Hit or Sh**: NBC’s THIS IS US

In this Crossfader series, our intricate and complex rating system will tell you definitively whether new television pilots are worth your valuable time. We call it: HIT OR SH**.

this is us

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The river of tears following the premiere of the THIS IS US trailer was the most moisture Los Angeles had seen in years. It played like a montage of reasons to cry: a mother giving birth, a father losing a newborn child, a woman struggling to lose weight, a man reuniting with his estranged father, people falling and staying in love . . . NBC has asked itself, “Who’s still watching network television?,” and the answer is “empty nesters who want to cry about their absentee families.” THIS IS US is bound to be wildly successful and is far from the worst thing to premiere on network television (DR.KEN season two, anyone?), but success does not equate with quality any more than emotional pornography equates with depth.

THIS IS US opens with text describing how 18 million people share the same birthday. This show is about four of them: Kate, an overweight woman who finally commits to dropping some pounds; Kevin, her twin brother and Stamos-esque sitcom star; Randall, a successful African-American businessman who tracks down his bio dad; and Jack, a run-of-the-mill father and husband whose wife is about to spawn triplets. We open on their collective 36th birthday and watch the seemingly unrelated events unfold, but there are surprises to come!

this is us the face

Pretty much the face I made watching this pilot

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Let’s run down our colorful cast of characters in order of preference. Randall is the obvious stand-out with the strongest performance and strongest story arc. His cringe-smile at a surprise birthday cake from his coworkers gave me a good giggle, and his crazed reaction to bringing his father home to meet his family was as bizarre as it was moving. Kate is a close second with her bold (from a network standpoint) weight loss journey and her chemistry with self-proclaimed “fat friend,” Toby. Toby feels like Greg from CRAZY EX-GIRLFRIEND after Rebecca puts him through the ringer one too many times and he finally lets himself go. It’s pretty great. Next down the line we have new parents Jack and Rebecca, who hold hands, cry a lot and say things like, “In any state, my wife, you arouse me.” Bringing up the rear is Kevin. Kevin is sad because his life of sexy ladies and superstardom leaves him unfulfilled. In a show with a dead baby in the pilot, it’s really hard to feel sorry for Kevin.

A cursory Google search for THIS IS US reveals not only its massive opening night ratings but tons of “spoiler alert” tags a little uncharacteristic for an NBC dramedy. There is, in fact, a twist at the end of the pilot and I’m about to spoil it so if you care about that sort of thing mosey on down to the next paragraph. So, how are these stories connected? As it turns out, Jack and Rebecca are Kate, Kevin, and Randall’s parents. They adopt Randall after his bio dad abandons him as a baby and they lose their third kid in childbirth. So the premise of this show is that these four different story arcs will play out in parallel, except one of them is about the other three when they were tiny babies. Like if THE MUPPET SHOW had a MUPPET BABIES segment or something. I don’t know if this is challenging the form as much as NBC thinks it is, because we’re still left with four just-OK sitcom premises smooshed together into one hour-long cryfest. To me, this sounds like a better premise for a film than a TV show.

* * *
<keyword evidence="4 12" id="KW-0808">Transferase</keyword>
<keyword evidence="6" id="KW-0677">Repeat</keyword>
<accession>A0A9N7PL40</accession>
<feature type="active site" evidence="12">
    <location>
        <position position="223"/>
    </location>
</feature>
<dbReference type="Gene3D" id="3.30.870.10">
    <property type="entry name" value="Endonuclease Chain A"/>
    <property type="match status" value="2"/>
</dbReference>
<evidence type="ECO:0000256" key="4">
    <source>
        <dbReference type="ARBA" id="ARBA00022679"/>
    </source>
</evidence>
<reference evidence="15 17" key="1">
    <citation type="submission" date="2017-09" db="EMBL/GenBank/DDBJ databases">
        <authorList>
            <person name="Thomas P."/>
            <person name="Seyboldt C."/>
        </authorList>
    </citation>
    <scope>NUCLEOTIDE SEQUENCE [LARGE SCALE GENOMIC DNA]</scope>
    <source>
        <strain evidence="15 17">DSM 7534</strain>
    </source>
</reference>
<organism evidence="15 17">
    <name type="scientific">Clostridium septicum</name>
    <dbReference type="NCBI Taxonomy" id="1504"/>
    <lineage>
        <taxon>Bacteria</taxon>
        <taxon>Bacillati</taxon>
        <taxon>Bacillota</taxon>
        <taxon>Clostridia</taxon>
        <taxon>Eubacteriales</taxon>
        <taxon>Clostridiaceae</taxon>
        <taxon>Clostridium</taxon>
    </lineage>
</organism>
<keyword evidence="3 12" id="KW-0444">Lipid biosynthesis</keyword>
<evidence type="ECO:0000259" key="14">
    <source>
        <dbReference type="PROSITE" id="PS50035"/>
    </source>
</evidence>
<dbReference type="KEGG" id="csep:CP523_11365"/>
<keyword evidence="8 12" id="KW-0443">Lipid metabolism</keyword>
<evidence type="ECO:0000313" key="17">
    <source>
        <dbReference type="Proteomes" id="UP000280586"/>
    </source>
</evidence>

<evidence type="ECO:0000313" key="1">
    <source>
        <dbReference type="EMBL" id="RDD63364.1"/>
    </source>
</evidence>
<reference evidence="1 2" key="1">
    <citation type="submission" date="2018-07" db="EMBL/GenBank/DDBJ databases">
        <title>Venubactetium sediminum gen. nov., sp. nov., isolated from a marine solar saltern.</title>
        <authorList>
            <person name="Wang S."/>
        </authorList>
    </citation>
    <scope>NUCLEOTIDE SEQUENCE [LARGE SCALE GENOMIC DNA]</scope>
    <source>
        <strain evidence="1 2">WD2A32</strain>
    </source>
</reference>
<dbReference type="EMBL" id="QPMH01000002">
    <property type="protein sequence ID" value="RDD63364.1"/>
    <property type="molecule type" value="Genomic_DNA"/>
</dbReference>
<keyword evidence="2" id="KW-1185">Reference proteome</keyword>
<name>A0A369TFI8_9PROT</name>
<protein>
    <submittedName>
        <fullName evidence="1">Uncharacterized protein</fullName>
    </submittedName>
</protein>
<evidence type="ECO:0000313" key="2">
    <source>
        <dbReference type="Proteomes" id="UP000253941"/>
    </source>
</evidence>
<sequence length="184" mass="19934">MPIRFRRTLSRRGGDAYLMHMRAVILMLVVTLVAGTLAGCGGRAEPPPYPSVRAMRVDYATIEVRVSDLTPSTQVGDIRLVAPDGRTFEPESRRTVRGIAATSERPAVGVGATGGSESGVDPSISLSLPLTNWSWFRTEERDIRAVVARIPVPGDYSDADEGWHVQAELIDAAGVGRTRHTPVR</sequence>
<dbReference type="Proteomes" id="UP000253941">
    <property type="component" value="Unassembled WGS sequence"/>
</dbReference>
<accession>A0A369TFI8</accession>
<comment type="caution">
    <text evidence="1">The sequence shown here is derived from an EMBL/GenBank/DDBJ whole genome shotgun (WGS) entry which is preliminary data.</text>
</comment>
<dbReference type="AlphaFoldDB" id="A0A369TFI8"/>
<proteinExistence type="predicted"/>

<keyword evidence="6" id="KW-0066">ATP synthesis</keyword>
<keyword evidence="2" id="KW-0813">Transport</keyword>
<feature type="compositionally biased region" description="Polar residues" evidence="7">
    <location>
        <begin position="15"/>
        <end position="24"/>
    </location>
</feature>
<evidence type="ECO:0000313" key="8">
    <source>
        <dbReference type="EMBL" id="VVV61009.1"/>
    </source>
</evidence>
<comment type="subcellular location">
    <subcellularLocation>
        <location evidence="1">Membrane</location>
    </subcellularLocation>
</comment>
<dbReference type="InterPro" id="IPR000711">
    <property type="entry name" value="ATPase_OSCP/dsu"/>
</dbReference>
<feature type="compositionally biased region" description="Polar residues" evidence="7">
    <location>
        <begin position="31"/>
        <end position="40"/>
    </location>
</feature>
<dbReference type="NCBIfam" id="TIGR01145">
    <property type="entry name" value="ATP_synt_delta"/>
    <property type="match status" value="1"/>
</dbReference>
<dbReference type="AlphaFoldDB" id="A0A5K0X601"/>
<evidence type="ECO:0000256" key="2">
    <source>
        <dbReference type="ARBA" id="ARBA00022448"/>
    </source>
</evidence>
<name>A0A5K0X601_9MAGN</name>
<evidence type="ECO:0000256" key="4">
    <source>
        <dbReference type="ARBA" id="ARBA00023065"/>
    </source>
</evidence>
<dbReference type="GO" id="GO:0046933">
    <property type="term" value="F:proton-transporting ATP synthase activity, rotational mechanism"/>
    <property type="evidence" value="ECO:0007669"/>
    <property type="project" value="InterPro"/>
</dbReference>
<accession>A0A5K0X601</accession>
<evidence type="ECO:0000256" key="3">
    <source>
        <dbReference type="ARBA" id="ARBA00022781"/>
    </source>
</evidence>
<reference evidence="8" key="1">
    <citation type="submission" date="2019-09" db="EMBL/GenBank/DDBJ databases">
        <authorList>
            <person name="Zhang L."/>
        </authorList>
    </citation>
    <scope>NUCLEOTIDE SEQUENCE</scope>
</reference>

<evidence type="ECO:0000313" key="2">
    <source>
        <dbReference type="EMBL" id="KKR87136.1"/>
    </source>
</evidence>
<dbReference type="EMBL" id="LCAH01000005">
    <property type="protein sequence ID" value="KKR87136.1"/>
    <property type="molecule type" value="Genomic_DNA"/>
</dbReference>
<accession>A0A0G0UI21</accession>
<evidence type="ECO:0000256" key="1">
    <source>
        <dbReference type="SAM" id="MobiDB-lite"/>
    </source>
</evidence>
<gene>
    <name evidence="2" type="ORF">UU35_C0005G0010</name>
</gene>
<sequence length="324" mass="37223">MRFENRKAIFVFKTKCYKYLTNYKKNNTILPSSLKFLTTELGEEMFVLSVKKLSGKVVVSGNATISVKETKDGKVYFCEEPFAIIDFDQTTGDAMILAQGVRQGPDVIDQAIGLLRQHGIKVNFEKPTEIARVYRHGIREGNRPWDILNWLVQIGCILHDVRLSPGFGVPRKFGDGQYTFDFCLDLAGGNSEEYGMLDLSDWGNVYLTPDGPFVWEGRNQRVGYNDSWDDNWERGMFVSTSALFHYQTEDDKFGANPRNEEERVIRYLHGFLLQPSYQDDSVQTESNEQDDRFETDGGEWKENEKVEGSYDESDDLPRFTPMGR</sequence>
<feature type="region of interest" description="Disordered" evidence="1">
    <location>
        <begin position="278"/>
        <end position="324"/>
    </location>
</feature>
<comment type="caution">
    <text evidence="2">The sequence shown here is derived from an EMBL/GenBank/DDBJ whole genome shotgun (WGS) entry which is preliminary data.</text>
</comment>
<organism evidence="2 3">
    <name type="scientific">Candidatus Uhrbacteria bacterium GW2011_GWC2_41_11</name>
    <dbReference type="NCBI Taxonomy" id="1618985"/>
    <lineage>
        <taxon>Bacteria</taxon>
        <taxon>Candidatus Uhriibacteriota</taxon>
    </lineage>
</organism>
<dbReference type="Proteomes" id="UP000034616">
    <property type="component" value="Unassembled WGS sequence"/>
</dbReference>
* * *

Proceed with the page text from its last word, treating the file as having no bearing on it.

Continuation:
this is us its ok

“It’s ok, baby, we’re getting a second season no matter what.”

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I find it ironic that Kevin goes on a huge rant about how audiences are responsible for the creation of sub-par content because they should want better for themselves. Sure, the dulcet tones of Jason Mraz put a little shimmer in your eyes and it’s nice to have a little feelsy NBC in this harsh HBO world of ours. But where is this really going? Part of me wants to have faith in writer/creator Dan Fogelman (CRAZY, STUPID, LOVE.) to pull this around and make something out of this other than four dramas playing out at the same time, but the rest of me wants to watch shows I already know are going to be good. If you feel the need to hop on the hype train, or you’re 40 and you’re sad that your kids don’t live at home anymore, THIS IS US will probably do it for you. It’s already huge and it’s going to stay that way for a while, and it’ll give you a good cry and make you feel warm and fuzzy inside. But that’s about all it set outs to do, and that’s all it’s ever going to do. If you want content that’s going to change the way you see the world and will resonate with you for years to come, look elsewhere. FLEABAG, perhaps?

Verdict: Sh**

THIS IS US airs on NBC on Tuesdays

Kate Brogden is the Television Editor at Crossfader in addition to an aspiring screenwriter with a penchant for magical realism and romantic comedies. Her proudest achievement to date is getting a friend into Disneyland without a ticket.

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